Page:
Sayonara USA, Konnichiwa Japan!

Ahh we finally made it to Japan! After something like 22 hours of travel, John, the cats, and I are settling into our apartment and new life, in a total fog.  I started this blog post at 4am this morning and decided that I didn’t make any sense and therefore gave up on it until I had a good nights sleep.  I’m not even sure where to begin about our journey to the other side of the world.  Literally, moments after stepping foot into our apartment I wanted to pass out from exhaustion.  The stress of the day just came crashing down and we were out by 7pm, which is why my friends, I started to blog at 4am because jet lag is a real b*tch.

That brings me to now, it’s like 10am here and I’m feeling that in a few hours I’m going to completely crash into a state of exhaustion.  In the mean time, I’m keeping busy by blogging about my first day, or morning I guess, in Japan.  WHAT?!? We live in Japan now, which at this moment in time still feels like a vacation.  Even though we have our two cats,  four very large suitcases of stuff, an air and sea shipment on the way, and an apartment, it still doesn’t feel real.

I had goals of taking photos to document the moving process, however, my anxiety was so out of control, this is all I got:

Our journey started two days ago now (weird to process).  My dad so graciously took us to the airport with all of our stuff and our two cats.  The anxiety and anticipation could be cut with a knife for John and I.  Seriously! We were pretty much numb to the whole fact that we were in process of moving to the other side of the world! Did I mention we moved to the other side of the world? lol

Check-in at the airport was quick and painless and thankfully Sarg and Gen made it through security unscathed.  However, Sarg managed to get himself out of his harness but was so scared he clinged/clawed into John.  We made it to the Delta sky lounge where our phone numbers were ported to google voice, we said our last goodbyes to our family, and had a cocktail before making our way to the plane where we would enter 14 long hours of hell.  The nice thing is Toyota will pay for us to fly business class for this move, however, being the silly cat lovers that we are, we declined and took economy comfort seats so we could take the cats on the plane with us.  Crazy, I know! Honestly, it was worth it, despite crying for the first three hours of the flight (worst three hours of my life), the cats eventually settled down and managed to make it through the other 11 hours relatively well.  The people seated around us were really friendly and no one seemed to be bothered by them.  Although, I’m fairly certain that a gentleman two rows up was allergic to cats because he sneezed throughout the entire flight…sorry dude!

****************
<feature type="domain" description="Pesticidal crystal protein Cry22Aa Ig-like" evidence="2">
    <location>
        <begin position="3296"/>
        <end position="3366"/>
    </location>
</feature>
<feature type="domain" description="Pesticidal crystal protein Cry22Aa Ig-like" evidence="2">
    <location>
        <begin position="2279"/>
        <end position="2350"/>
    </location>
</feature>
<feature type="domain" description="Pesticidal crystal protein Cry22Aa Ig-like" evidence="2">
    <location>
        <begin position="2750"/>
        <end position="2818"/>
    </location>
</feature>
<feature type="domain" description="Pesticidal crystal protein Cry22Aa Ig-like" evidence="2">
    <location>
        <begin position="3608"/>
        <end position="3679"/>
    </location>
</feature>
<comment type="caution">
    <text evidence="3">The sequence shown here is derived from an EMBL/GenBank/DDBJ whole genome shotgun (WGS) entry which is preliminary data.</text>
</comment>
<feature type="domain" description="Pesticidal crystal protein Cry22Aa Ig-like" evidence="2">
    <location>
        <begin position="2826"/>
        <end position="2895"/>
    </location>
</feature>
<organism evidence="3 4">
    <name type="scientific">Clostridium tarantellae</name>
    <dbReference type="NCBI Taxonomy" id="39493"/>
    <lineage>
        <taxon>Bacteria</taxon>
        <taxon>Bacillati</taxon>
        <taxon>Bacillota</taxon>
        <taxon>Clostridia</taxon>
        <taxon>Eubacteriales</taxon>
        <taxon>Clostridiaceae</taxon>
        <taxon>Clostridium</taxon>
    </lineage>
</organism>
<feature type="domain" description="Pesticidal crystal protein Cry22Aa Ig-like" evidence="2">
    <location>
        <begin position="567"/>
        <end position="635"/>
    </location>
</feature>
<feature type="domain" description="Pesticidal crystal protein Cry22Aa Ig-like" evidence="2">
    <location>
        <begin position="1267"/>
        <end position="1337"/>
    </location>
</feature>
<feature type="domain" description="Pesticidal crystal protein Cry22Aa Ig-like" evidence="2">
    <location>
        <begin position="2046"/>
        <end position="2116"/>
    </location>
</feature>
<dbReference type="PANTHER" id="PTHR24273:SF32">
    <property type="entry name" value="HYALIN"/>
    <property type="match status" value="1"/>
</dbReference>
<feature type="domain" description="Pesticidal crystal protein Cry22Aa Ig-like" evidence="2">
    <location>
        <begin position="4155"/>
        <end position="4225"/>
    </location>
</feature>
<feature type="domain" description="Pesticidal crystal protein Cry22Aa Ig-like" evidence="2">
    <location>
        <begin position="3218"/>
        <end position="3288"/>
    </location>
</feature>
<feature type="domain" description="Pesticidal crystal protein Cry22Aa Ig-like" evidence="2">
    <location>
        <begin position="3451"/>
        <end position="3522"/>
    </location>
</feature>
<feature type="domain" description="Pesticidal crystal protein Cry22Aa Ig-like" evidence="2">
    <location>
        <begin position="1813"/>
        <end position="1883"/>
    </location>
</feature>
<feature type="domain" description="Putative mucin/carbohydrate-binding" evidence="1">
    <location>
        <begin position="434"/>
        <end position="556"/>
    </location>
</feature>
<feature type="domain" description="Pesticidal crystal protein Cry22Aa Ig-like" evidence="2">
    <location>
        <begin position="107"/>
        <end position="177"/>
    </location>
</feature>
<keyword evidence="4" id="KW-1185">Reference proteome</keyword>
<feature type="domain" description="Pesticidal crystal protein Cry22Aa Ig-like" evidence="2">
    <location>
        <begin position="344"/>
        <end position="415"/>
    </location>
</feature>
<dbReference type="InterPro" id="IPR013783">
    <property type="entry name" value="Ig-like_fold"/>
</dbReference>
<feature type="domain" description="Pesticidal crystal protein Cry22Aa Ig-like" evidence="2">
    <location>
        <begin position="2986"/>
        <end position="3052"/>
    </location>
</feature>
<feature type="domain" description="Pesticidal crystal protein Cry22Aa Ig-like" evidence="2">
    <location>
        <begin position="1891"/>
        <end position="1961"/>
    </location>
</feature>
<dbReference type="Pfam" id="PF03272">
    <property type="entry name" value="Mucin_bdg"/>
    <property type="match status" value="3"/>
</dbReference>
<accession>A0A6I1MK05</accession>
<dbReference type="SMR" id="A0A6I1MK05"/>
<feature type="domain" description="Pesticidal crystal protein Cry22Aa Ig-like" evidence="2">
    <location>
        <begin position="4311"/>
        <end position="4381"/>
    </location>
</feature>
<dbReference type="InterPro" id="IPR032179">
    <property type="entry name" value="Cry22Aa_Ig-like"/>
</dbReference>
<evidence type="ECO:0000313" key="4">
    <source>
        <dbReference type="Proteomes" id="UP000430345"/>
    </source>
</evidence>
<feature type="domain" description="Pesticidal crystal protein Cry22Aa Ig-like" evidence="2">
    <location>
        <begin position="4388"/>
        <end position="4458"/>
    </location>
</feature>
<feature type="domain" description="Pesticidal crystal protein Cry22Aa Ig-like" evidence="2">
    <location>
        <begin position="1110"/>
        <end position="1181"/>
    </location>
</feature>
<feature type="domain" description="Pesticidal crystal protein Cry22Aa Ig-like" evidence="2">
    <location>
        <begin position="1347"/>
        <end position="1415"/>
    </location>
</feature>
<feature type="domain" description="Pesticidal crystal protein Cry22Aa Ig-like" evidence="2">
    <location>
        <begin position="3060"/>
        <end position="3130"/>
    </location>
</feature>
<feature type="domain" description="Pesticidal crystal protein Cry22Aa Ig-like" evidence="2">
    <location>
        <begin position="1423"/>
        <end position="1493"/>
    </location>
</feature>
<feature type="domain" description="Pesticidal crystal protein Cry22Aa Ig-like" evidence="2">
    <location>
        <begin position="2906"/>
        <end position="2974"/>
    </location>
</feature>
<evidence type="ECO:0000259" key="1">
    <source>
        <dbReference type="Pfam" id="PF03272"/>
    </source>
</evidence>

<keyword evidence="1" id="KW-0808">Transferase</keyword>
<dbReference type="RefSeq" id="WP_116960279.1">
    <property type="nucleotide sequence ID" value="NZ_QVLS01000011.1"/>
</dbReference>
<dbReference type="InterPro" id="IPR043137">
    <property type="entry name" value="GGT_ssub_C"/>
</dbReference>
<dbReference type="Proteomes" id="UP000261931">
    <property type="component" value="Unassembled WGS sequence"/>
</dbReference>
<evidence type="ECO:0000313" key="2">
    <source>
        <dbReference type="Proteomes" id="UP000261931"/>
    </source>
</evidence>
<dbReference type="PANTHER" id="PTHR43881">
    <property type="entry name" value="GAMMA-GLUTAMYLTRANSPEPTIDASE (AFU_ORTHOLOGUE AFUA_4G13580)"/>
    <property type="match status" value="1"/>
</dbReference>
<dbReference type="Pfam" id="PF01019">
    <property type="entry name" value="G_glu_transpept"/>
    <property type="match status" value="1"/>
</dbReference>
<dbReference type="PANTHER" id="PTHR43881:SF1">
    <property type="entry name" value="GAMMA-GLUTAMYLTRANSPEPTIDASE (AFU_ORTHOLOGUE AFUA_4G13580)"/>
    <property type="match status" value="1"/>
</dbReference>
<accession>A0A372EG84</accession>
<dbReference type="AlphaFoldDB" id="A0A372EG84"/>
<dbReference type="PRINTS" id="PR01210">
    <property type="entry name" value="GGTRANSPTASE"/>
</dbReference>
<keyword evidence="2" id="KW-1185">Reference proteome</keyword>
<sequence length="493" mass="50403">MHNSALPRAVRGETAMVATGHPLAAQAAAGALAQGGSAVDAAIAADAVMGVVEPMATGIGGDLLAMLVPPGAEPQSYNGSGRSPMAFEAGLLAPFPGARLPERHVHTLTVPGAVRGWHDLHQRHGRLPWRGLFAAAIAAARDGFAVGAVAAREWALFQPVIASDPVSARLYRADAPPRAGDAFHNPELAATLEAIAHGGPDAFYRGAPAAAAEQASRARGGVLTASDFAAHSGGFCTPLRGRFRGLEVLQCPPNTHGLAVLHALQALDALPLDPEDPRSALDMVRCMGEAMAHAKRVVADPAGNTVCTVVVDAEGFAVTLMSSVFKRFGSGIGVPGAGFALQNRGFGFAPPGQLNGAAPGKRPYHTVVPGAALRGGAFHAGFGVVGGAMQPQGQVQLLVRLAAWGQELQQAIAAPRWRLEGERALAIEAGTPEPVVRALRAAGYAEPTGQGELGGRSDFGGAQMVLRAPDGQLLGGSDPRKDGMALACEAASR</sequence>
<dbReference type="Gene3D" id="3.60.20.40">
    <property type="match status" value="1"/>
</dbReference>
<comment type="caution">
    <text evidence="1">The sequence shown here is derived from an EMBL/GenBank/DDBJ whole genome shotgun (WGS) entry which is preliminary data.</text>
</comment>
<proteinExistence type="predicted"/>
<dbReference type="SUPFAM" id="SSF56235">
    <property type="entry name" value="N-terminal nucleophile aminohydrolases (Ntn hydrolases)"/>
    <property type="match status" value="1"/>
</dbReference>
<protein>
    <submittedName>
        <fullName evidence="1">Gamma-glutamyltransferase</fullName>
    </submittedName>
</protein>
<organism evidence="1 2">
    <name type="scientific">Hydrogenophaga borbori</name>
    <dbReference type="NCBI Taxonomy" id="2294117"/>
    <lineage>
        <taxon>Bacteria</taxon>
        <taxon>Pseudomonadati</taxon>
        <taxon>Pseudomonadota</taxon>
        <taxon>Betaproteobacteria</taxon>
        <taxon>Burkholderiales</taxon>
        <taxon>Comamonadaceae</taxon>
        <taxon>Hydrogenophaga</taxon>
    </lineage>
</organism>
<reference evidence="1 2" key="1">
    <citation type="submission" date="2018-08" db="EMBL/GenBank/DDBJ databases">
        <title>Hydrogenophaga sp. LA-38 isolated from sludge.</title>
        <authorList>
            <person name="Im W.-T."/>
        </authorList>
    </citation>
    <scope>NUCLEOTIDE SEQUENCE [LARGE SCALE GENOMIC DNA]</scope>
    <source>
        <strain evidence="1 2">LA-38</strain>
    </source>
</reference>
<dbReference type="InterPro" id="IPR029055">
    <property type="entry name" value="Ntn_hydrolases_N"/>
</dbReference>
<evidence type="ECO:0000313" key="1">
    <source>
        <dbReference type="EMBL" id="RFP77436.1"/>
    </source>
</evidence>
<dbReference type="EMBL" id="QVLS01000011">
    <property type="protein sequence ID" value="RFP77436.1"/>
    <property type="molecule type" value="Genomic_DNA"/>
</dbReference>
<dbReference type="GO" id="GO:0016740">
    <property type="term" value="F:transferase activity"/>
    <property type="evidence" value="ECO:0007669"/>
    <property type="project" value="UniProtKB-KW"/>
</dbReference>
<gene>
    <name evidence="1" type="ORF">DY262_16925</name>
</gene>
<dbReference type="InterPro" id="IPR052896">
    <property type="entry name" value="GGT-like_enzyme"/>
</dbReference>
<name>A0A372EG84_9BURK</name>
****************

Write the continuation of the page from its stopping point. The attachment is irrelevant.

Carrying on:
14 hours later, and a birthday in the sky (yup celebrated 28 in the air and I didn’t even have a cocktail) we made it to Japan.  Of course, it’s the end of Golden week here and there was a huge line at immigration, on top of having to go through an even longer line to get our resident cards, we finally made it through to baggage claim and animal quarantine.  This brings me to the subject of why Americans can learn something from the Japanese, it’s called hospitality.  I’m not saying Americans are hospitable, but literally our luggage was on a cart waiting for us once we got our resident cards.  If that wasn’t good enough, the quarantine veterinarian was waiting for us.  She legit came running (I’m serious about the running part) up to us saying, “I’ve been waiting for you, I’m ready”.  What is said to take up to 12 hours online took all of ten minutes to have the cats certified as rabies free and considered eligible to enter the country of Japan.  WHAT A RELIEF!!! At this point we are about 20 hours into travel time, hungry, dehydrated, and just plain ready for this to be over with, but the fun didn’t end there… We still had to go through customs and also bonded baggage (apparently we have to claim our air and sea shipments prior to it’s arrival).  Once this was FINALLY all done we loaded ourselves into a van and drove an hour to our apartment.  And that my friends is when you finally break down, take a deep sigh of relief, and collapse of exhaustion…after a shower and a 7/11 sandwich because I was way too tired to do anything else.

We arrived in Japan on my 28th birthday and was partially celebrated as John coordinated with our relocation coordinator to have dessert waiting for me, but it just didn’t feel like my birthday this year.  That’s ok though, because the start of 28 is the start of this exciting adventure! Konpai!!!

Here are the cute little cakes that were waiting for me, the Japanese are so fancy!  These were amazingly delicious by the way!

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This is where I will leave you.  We are settling in quite well, our cats took to the apartment better then I thought.  They are eating, drinking, and doing all their normal cat like activities without any issue.  It’s like they didn’t spend 22 hours, in the carrier from hell.  Day one in Japan has only just begun and we have many more to enjoy, as soon as I can wrap my mind around the fact that I live here.  Cheers!

 

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